Half way through Rod Dickinson’s 45-minute video installation ‘Who, What, Where, When, Why and How’ one becomes unsure as to whether or not individual elements are being repeated or whether in fact one’s heard it all before. Both are true. Written in collaboration with Steve Rushton, Dickinson’s work is constructed in the form of a two-handed, televised press briefing, presented by two middle-aged men, one in civilian and one in military dress.
Their statement, made in appropriately solemn tones, emphasises the necessity for both aggressive action and the need to protect peace and freedom, and often the former is used as a justification to protect the latter. The dialogue flows fairly seamlessly, but the words are, in fact, a cut and paste of short paragraphs of actual presidential and press speeches from the 1950s onwards, from among others, Bill Clinton, Mikhail Gorbachev, Margaret Thatcher, Ariel Sharon and Ratko Mladic. We know this from the two synced autocues, also present as part of the installation, which annotate the speaker and date of each excerpt. All that has been removed are too-specific references to the individual events, hence the title of the work.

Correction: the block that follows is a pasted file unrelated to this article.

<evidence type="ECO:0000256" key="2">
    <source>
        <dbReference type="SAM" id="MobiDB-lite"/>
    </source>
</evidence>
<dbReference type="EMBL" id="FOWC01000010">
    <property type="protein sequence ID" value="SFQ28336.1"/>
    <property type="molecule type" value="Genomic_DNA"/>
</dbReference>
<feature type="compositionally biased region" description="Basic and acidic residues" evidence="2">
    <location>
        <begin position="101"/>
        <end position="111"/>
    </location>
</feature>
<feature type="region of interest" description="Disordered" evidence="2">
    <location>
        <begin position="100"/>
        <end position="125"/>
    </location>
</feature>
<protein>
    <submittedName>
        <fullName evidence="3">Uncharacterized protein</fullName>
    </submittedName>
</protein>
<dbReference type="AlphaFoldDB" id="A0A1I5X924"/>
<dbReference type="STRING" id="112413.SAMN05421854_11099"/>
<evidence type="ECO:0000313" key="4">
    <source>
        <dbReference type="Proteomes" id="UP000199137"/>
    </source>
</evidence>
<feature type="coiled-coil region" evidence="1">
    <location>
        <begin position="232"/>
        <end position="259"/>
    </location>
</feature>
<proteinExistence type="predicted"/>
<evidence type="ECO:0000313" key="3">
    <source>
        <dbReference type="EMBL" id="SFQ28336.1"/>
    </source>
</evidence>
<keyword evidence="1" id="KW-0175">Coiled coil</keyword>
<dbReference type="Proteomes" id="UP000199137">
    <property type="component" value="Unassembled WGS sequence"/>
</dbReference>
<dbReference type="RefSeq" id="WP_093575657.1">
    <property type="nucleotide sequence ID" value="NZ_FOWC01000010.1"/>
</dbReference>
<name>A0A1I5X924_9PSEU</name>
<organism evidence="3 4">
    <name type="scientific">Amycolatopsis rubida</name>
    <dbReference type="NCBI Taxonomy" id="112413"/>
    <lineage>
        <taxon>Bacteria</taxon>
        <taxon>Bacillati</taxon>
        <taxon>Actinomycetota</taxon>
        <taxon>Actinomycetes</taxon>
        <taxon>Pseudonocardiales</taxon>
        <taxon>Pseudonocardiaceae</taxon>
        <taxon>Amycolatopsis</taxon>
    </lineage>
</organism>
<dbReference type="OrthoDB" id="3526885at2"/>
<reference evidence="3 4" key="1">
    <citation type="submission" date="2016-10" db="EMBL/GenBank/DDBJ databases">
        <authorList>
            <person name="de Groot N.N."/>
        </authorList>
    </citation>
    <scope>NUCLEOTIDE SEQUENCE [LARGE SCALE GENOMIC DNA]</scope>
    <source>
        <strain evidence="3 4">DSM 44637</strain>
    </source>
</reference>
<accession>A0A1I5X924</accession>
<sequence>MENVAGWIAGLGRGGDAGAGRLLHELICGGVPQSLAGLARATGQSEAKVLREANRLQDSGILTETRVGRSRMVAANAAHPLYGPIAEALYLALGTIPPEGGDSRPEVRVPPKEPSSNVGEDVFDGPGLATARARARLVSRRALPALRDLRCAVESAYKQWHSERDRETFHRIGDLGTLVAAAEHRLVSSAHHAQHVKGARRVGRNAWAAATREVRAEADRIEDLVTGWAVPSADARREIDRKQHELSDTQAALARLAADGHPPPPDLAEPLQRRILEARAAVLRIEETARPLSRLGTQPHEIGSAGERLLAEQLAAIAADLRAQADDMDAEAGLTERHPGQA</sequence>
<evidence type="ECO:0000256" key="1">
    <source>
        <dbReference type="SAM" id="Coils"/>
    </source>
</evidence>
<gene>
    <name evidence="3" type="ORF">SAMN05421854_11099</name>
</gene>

The structure of this piece may not be revelatory in our PR-savvy age, but Dickinson highlights not only the ease with which the media event has now become the source of information, rather than the reporting of it (described by Rushton as the ‘feedback loop’), but the ease with which something can seem to make sense, even when it’s really saying nothing at all.